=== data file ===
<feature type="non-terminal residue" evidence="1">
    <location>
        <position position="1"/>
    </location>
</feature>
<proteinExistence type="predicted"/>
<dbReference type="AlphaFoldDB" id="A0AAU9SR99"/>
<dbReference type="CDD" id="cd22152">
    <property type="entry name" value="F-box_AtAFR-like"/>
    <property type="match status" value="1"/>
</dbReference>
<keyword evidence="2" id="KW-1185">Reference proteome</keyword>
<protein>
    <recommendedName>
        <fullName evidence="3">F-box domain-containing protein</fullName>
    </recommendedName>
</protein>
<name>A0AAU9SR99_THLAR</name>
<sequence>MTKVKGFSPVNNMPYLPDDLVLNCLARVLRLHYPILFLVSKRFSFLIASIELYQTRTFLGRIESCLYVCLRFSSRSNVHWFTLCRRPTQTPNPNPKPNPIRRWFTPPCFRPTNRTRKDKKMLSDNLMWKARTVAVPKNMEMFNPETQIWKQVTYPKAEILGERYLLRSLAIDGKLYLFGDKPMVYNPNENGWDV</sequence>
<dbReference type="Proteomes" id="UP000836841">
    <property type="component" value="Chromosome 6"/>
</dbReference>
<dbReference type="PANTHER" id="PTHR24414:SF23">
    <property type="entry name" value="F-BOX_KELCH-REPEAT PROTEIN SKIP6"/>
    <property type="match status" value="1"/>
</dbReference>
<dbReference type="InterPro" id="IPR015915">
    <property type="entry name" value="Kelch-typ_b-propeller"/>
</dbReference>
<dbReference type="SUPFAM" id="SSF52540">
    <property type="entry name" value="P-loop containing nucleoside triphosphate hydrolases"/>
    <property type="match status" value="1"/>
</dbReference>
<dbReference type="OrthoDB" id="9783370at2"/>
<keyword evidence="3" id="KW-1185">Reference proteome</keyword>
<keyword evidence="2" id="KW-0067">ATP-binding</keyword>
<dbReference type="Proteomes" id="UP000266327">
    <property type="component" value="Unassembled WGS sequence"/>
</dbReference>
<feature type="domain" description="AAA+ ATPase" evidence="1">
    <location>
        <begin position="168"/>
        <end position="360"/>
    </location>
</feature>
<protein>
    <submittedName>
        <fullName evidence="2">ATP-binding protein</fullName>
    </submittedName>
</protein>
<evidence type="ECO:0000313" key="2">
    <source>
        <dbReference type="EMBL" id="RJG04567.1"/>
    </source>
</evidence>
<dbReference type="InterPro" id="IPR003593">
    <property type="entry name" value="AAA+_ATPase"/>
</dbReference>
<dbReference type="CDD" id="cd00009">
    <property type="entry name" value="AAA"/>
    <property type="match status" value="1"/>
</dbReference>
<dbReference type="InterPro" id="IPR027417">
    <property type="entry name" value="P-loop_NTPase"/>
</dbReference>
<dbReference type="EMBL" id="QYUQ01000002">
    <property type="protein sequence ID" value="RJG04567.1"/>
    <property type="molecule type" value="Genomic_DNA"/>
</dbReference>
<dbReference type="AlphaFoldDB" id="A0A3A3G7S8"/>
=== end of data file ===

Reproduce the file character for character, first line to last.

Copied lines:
<feature type="non-terminal residue" evidence="1">
    <location>
        <position position="1"/>
    </location>
</feature>
<proteinExistence type="predicted"/>
<dbReference type="AlphaFoldDB" id="A0AAU9SR99"/>
<dbReference type="CDD" id="cd22152">
    <property type="entry name" value="F-box_AtAFR-like"/>
    <property type="match status" value="1"/>
</dbReference>
<keyword evidence="2" id="KW-1185">Reference proteome</keyword>
<protein>
    <recommendedName>
        <fullName evidence="3">F-box domain-containing protein</fullName>
    </recommendedName>
</protein>
<name>A0AAU9SR99_THLAR</name>
<sequence>MTKVKGFSPVNNMPYLPDDLVLNCLARVLRLHYPILFLVSKRFSFLIASIELYQTRTFLGRIESCLYVCLRFSSRSNVHWFTLCRRPTQTPNPNPKPNPIRRWFTPPCFRPTNRTRKDKKMLSDNLMWKARTVAVPKNMEMFNPETQIWKQVTYPKAEILGERYLLRSLAIDGKLYLFGDKPMVYNPNENGWDV</sequence>
<dbReference type="Proteomes" id="UP000836841">
    <property type="component" value="Chromosome 6"/>
</dbReference>
<dbReference type="PANTHER" id="PTHR24414:SF23">
    <property type="entry name" value="F-BOX_KELCH-REPEAT PROTEIN SKIP6"/>
    <property type="match status" value="1"/>
</dbReference>
<dbReference type="InterPro" id="IPR015915">
    <property type="entry name" value="Kelch-typ_b-propeller"/>
</dbReference>
<dbReference type="SUPFAM" id="SSF52540">
    <property type="entry name" value="P-loop containing nucleoside triphosphate hydrolases"/>
    <property type="match status" value="1"/>
</dbReference>
<dbReference type="OrthoDB" id="9783370at2"/>
<keyword evidence="3" id="KW-1185">Reference proteome</keyword>
<keyword evidence="2" id="KW-0067">ATP-binding</keyword>
<dbReference type="Proteomes" id="UP000266327">
    <property type="component" value="Unassembled WGS sequence"/>
</dbReference>
<feature type="domain" description="AAA+ ATPase" evidence="1">
    <location>
        <begin position="168"/>
        <end position="360"/>
    </location>
</feature>
<protein>
    <submittedName>
        <fullName evidence="2">ATP-binding protein</fullName>
    </submittedName>
</protein>
<evidence type="ECO:0000313" key="2">
    <source>
        <dbReference type="EMBL" id="RJG04567.1"/>
    </source>
</evidence>
<dbReference type="InterPro" id="IPR003593">
    <property type="entry name" value="AAA+_ATPase"/>
</dbReference>
<dbReference type="CDD" id="cd00009">
    <property type="entry name" value="AAA"/>
    <property type="match status" value="1"/>
</dbReference>
<dbReference type="InterPro" id="IPR027417">
    <property type="entry name" value="P-loop_NTPase"/>
</dbReference>
<dbReference type="EMBL" id="QYUQ01000002">
    <property type="protein sequence ID" value="RJG04567.1"/>
    <property type="molecule type" value="Genomic_DNA"/>
</dbReference>
<dbReference type="AlphaFoldDB" id="A0A3A3G7S8"/>